The figures in these profiles are taken from databases uploaded by the FEC to the internet on the first day of every month. Those databases are only as current as the FEC has been able to compile by that date (see the note above about lag times for data entry).

The Center updates figures for "Total Raised and Spent" and for "PAC/Individual Split" a few days after the first of the month. The remaining figures - based on detailed contribution data - is updated by the Center after the 20th of every month. This gives us time to analyze the contributions and categorize them by industry and interest group.

Feel free to distribute or cite this material, but please credit the Center for Responsive Politics. For permission to reprint for commercial uses, such as textbooks, contact the Center: info[at]


Legislative Metrics

Read our 2017 Report Card for Sanford.

Ideology–Leadership Chart

Sanford is shown as a purple triangle ▲ in our ideology-leadership chart below. Each dot is a member of the House of Representatives positioned according to our liberal–conservative ideology score (left to right) and our leadership score (leaders are toward the top).

The chart is based on the bills Sanford has sponsored and cosponsored. See full analysis methodology.

Ratings from Advocacy Organizations

Committee Membership

Marshall “Mark” Sanford sits on the following committees:

  • House Committee on the Budget
  • House Committee on Oversight and Government Reform
  • House Committee on Transportation and Infrastructure

Bills Sponsored

Issue Areas

Sanford sponsors bills primarily in these issue areas:

Economics and Public Finance (26%)Transportation and Public Works (16%)International Affairs (16%)Public Lands and Natural Resources (11%)Taxation (11%)Energy (11%)Armed Forces and National Security (11%)

Recent Bills

Some of Sanford’s most recently sponsored bills include...

View All » | View Cosponsors »

Voting Record

Key Votes

Sanford’s VoteVote Description
Nay H.R. 1039: Probation Officer Protection Act of 2017
May 19, 2017. Passed 229/177.
H.R. 1039 amends the federal criminal code to authorize a probation officer to arrest a person, without warrant, if there is probable cause to believe that person forcibly assaulted or obstructed a probation officer while performing their official duties. The bill also would direct the ...
Aye S. 612: A bill to designate the Federal building and United States courthouse located at 1300 Victoria Street in Laredo, Texas, as the “George P. Kazen Federal Building ...
Dec 8, 2016. Passed 360/61.
No H.R. 3038: Highway and Transportation Funding Act of 2015, Part II
Jul 15, 2015. Passed 312/119.
Aye H.R. 2146: Defending Public Safety Employees’ Retirement Act
Jun 18, 2015. Passed 218/208.
This vote made H.R. 2146 the vehicle for passage of Trade Promotion Authority (TPA) for the Trans-Pacific Partnership (TPP) trade deal currently being negotiated. H.R. 2146 was originally introduced as a bill to address issues with retirement funds of federal law enforcement officers and firefighters. ...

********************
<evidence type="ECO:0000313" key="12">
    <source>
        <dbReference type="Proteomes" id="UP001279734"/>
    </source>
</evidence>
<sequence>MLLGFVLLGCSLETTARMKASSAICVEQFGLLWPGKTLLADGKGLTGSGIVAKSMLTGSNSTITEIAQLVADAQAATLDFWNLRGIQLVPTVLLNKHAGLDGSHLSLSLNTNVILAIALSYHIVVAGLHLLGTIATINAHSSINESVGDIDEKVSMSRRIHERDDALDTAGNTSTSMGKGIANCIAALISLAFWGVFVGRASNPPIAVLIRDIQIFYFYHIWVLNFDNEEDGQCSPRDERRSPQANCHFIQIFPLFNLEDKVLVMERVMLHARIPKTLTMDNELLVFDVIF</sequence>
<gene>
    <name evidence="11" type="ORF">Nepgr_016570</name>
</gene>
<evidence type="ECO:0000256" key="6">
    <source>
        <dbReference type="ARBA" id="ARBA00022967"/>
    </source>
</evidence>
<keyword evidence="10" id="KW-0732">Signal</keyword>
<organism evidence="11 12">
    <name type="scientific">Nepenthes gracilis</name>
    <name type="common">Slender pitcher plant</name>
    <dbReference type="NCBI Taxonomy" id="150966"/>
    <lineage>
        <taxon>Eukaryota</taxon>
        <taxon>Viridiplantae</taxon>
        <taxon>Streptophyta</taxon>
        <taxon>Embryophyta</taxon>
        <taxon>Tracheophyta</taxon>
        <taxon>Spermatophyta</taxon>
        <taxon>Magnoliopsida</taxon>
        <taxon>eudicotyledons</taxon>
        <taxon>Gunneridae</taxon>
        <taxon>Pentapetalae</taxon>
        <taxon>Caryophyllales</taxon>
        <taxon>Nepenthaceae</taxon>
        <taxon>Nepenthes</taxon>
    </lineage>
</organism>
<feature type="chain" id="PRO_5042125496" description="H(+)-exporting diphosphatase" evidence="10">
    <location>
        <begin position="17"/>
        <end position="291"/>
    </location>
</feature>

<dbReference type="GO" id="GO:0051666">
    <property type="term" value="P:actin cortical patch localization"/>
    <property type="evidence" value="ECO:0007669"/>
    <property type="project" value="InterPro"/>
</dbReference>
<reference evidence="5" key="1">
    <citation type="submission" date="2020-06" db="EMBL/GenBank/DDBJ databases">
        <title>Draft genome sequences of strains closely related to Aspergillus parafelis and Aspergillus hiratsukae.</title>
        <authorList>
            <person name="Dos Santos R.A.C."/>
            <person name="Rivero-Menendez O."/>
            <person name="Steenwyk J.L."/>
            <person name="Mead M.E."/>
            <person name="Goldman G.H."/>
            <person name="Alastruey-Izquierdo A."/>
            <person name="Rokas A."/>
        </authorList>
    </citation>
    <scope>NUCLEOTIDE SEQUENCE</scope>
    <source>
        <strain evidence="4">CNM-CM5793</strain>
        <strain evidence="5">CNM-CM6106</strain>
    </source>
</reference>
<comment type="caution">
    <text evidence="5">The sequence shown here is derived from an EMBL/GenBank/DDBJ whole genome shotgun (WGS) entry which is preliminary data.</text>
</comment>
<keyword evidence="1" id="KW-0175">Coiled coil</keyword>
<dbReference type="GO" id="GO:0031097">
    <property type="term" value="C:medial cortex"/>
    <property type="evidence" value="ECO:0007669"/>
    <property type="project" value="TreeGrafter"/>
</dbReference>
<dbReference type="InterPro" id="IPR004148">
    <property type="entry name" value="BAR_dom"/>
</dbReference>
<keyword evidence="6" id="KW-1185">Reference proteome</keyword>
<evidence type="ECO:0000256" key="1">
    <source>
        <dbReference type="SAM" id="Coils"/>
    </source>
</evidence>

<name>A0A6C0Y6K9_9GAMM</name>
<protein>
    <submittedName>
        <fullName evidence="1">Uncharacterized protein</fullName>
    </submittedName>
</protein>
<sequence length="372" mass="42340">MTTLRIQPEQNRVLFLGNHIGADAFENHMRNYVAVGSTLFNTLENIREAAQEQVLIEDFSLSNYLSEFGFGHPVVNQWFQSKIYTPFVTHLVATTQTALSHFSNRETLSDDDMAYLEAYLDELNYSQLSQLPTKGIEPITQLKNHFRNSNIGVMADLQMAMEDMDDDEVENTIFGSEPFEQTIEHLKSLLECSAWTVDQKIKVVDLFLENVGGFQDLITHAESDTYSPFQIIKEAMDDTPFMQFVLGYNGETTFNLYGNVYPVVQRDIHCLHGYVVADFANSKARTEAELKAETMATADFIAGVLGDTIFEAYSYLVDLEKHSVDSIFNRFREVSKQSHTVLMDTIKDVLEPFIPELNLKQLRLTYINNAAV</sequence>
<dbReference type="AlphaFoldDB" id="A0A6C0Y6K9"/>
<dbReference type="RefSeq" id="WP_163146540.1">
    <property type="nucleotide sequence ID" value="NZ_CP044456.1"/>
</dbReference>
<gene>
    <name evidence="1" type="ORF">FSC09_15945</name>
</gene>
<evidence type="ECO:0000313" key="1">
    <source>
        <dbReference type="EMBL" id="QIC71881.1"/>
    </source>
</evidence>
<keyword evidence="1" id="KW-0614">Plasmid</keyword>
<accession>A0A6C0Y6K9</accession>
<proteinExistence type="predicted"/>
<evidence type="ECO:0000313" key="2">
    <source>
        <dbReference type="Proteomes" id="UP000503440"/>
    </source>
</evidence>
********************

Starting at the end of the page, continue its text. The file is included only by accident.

Nay H.R. 2048: Uniting and Strengthening America by Fulfilling Rights and Ensuring Effective Discipline Over Monitoring Act of 2015
May 13, 2015. Passed 338/88.
The USA Freedom Act (H.R. 2048, Pub.L. 114–23) is a U.S. law enacted on June 2, 2015 that restored in modified form several provisions of the Patriot Act, which had expired the day before. The act imposes some new limits on the bulk collection of ...
Nay H.R. 83 (113th): Consolidated and Further Continuing Appropriations Act, 2015
Dec 11, 2014. Passed 219/206.
This bill became the vehicle for passage of the Consolidated and Further Continuing Appropriations Act, 2015 [pdf], which was approved by the House on December 11, 2014 and by the Senate on December 13, 2014. The bill was originally introduced on January 3, 2013 by ...
Nay H.R. 4681 (113th): Intelligence Authorization Act for Fiscal Year 2015
Dec 10, 2014. Passed 325/100.
No H.J.Res. 124 (113th): Continuing Appropriations Resolution, 2015
Sep 17, 2014. Passed 319/108.
Nay S. 1603 (113th): Gun Lake Trust Land Reaffirmation Act
Sep 16, 2014. Passed 359/64.
Nay H.R. 3393 (113th): Student and Family Tax Simplification Act
Jul 24, 2014. Passed 227/187.

Missed Votes

From Jan 1995 to Mar 2018, Sanford missed 142 of 6,934 roll call votes, which is 2.0%. This is on par with the median of 2.3% among the lifetime records of representatives currently serving. The chart below reports missed votes over time.

Show the numbers...

Time PeriodVotes EligibleMissed VotesPercentPercentile
1995 Jan-Mar27900.0%0th
1995 Apr-Jun18910.5%22nd
1995 Jul-Sep23210.4%23rd
1995 Oct-Dec18500.0%0th
1996 Jan-Mar11010.9%25th
1996 Apr-Jun18200.0%0th
1996 Jul-Sep16331.8%47th
1997 Jan-Mar7122.8%48th
1997 Apr-Jun17463.4%68th
1997 Jul-Sep23241.7%49th
1997 Oct-Nov16300.0%0th
1998 Jan-Mar8933.4%63rd
1998 Apr-Jun18542.2%46th
1998 Jul-Sep19931.5%43rd
1998 Oct-Dec7434.1%67th
1999 Jan-Mar7700.0%0th
1999 Apr-Jun18410.5%15th
1999 Jul-Sep20442.0%58th
1999 Oct-Nov14674.8%74th
2000 Jan-Mar951313.7%85th
2000 Apr-Jun27720.7%27th
2000 Jul-Sep13000.0%0th
2000 Oct-Dec10165.9%43rd
2013 Apr-Jun15721.3%43rd
2013 Jul-Sep20000.0%0th
2013 Oct-Dec13785.8%83rd
2014 Jan-Mar14821.4%40th
2014 Apr-Jun21910.5%24th
2014 Jul-Sep14721.4%49th
2014 Nov-Dec4900.0%0th
2015 Jan-Mar14496.3%84th
2015 Apr-Jun24452.0%65th
2015 Jul-Sep13900.0%0th
2015 Oct-Dec17763.4%78th
2016 Jan-Mar13785.8%68th
2016 Apr-Jun204104.9%75th
2016 Jul-Sep23210.4%23rd
2016 Nov-Dec4800.0%0th
2017 Jan-Mar20800.0%0th
2017 Apr-Jun13600.0%0th
2017 Jul-Sep199199.5%91st
2017 Oct-Dec16753.0%65th
2018 Jan-Mar10100.0%0th

Primary Sources

The information on this page is originally sourced from a variety of materials, including:

Marshall “Mark” Sanford is pronounced:

MAR-shuhl // SAN-furd

The letters stand for sounds according to the following table:

LetterSounds As In

Capital letters indicate a stressed syllable.